We extend the monthly Azores SLP record from Ponta Delgada (which stopped continuously reporting in 2003) by regression against a daily Ponta Delgada station (Table 1). We also, by regression of the daily Ponta Delgada station against stations at Lajes and Santa Maria (Figure 1, Table 1), extend the daily Azores SLP record back to 1944. This allows us to extend the daily, station-based NAOI further back in time than has been done before, from 1944 to 2012, whereas previously the daily NAO has been extended back to 1950 by the Climate Prediction Centre (www.cpc.ncep.noaa.gov/products/precip/CWlink/pna/nao.shtml). Since 2003, Hurrell's station-based Azores-Stykkisholmur/Reykjavik NAO has had to substitute the Ponta Delgada time series with that of the nearest NCEP/NCAR grid box (climatedataguide.ucar.edu/guidance/hurrell-north-atlantic-oscillation-nao-index-station-based). The extension of the Azores SLP record here negates the reason to do that and so a purely station-based NAO spanning 1865–2012 is presented (Figure 2): the correlation of its monthly means with the Hurrell (1995) NAO index remains high at r = 0.99 for 2004 to June 2012 (since the Azores station was replaced) although our wholly station-based NAOI is clearly more self-consistent. The advantage in using Ponta Delgada as the southern station is that it is a better representation of the oscillation across the entire year in comparison to using Gibraltar or Lisbon as the southern station. However, the station-based NAOIs (particularly Gibraltar or Lisbon based) may not suitably capture the high summer (July to August) variability, as the pattern is typically shifted northeast to a British Isles-Greenland seesaw instead of the Azores-Iceland pattern during these 2 months (Bladé et al., 2012). This potentially makes the Azores-Iceland NAOI slightly less optimal across these 2 months, but for Macaronesia, it will still be an adequate representation of the strength of the Azores High, making it useful for studying climate across the region. Our extended winter (DJFM) and summer (JJA here, as opposed to the typical JA ‘high’ summer classification as the stations are spatially fixed) NAOI (Figure 2) show the important (multi-)decadal oscillations that have had profound effects upon European climate (Hurrell, 1995). Of particular note are the 1980–1990s shift to a predominantly positive phase of the (winter) NAO and the recent tendency towards negative values [8 of the last 12 years (2001–2012) have been negative NAOI winters]. The impacts of the NAO have been linked to climate variables across a wide spatial range, therefore, any shift or a trend to more extreme values will have significant climate impacts, particularly on extreme events (Scaife et al., 2008). For example, the exceptional 2009–2010 negative winter NAOI contributed to unusually high SST's across Macaronesia, which led to severe flooding across Madeira and the Canary Islands (Ball, 2011); only the 1881 DJFM value is lower in the record. The summer NAOI displays a long-term negative trend which starts in the 1940s (Figure 2(b)) and switches to predominantly negative values around 1975. This ‘shift’ is concurrent with one observed in the late 1970s by Sun et al. (2008). On the contrary, the summer NAOI has been predicted to shift to its positive phase in various climate predictions (Hu and Wu, 2004; Bladé et al., 2012); yet its recent (last 10–15 years) trend has been increasingly negative, regardless of which NAOI is used (either the Azores/Gibraltar—Iceland station based or the principal component-based approach of the CPC or the first principal component of an empirical orthogonal analysis of SLP across 25–70°N, 70°W–50°E, not shown). Impacts of the NAOI on Macaronesian climate are discussed in Sections 'Temperature', 'Precipitation' and 'Macaronesian climate change in context'.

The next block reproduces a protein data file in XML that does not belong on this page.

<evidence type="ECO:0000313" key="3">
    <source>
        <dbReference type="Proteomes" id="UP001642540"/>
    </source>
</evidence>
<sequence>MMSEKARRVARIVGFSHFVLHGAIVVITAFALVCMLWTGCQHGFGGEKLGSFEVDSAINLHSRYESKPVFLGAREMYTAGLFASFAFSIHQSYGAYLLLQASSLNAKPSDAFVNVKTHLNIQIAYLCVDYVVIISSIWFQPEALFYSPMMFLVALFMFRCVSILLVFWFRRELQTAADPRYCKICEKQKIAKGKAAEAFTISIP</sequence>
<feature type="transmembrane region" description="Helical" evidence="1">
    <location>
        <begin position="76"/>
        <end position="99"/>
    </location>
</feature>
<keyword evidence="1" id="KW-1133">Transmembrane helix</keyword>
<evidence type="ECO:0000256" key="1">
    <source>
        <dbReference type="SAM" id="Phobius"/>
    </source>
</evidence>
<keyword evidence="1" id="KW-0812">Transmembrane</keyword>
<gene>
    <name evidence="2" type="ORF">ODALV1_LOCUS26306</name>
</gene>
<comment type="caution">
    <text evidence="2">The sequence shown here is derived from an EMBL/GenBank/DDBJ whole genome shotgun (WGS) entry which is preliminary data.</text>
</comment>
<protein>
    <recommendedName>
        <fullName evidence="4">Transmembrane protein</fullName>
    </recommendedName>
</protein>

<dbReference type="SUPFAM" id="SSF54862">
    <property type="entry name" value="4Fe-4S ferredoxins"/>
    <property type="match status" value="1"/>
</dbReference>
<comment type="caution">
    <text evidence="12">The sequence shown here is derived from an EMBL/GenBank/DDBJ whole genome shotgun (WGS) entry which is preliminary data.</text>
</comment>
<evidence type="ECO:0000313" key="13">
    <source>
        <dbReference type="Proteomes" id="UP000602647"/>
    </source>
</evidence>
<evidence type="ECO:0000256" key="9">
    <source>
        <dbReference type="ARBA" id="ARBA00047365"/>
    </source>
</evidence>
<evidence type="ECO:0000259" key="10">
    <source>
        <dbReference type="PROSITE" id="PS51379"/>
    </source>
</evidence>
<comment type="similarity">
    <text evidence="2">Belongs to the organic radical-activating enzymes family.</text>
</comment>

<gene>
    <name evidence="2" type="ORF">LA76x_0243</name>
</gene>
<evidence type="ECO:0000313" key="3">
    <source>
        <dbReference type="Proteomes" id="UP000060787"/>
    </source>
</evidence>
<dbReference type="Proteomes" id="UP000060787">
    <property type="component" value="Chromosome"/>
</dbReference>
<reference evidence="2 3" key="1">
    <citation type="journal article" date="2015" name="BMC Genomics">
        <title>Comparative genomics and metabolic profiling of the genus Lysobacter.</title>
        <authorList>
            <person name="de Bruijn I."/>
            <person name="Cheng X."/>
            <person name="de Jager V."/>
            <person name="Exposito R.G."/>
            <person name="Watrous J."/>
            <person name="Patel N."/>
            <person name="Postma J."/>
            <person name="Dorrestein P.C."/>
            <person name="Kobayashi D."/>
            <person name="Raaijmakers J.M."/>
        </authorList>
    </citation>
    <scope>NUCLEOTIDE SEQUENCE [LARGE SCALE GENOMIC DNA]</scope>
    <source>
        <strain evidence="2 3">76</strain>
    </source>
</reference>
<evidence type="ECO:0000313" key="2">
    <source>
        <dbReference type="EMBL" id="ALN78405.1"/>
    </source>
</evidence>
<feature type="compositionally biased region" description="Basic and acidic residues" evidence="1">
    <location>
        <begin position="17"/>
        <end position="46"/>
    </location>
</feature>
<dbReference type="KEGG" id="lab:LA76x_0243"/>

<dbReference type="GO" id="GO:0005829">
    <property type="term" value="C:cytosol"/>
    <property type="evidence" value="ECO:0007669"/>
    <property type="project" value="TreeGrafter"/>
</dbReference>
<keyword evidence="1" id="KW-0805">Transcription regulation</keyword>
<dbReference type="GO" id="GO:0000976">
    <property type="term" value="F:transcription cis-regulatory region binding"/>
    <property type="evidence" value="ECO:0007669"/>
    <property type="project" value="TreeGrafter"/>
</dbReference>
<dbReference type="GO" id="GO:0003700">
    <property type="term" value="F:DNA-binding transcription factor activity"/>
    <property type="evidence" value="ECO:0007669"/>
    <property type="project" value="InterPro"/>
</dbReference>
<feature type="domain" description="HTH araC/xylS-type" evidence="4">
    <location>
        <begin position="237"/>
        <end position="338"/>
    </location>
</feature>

image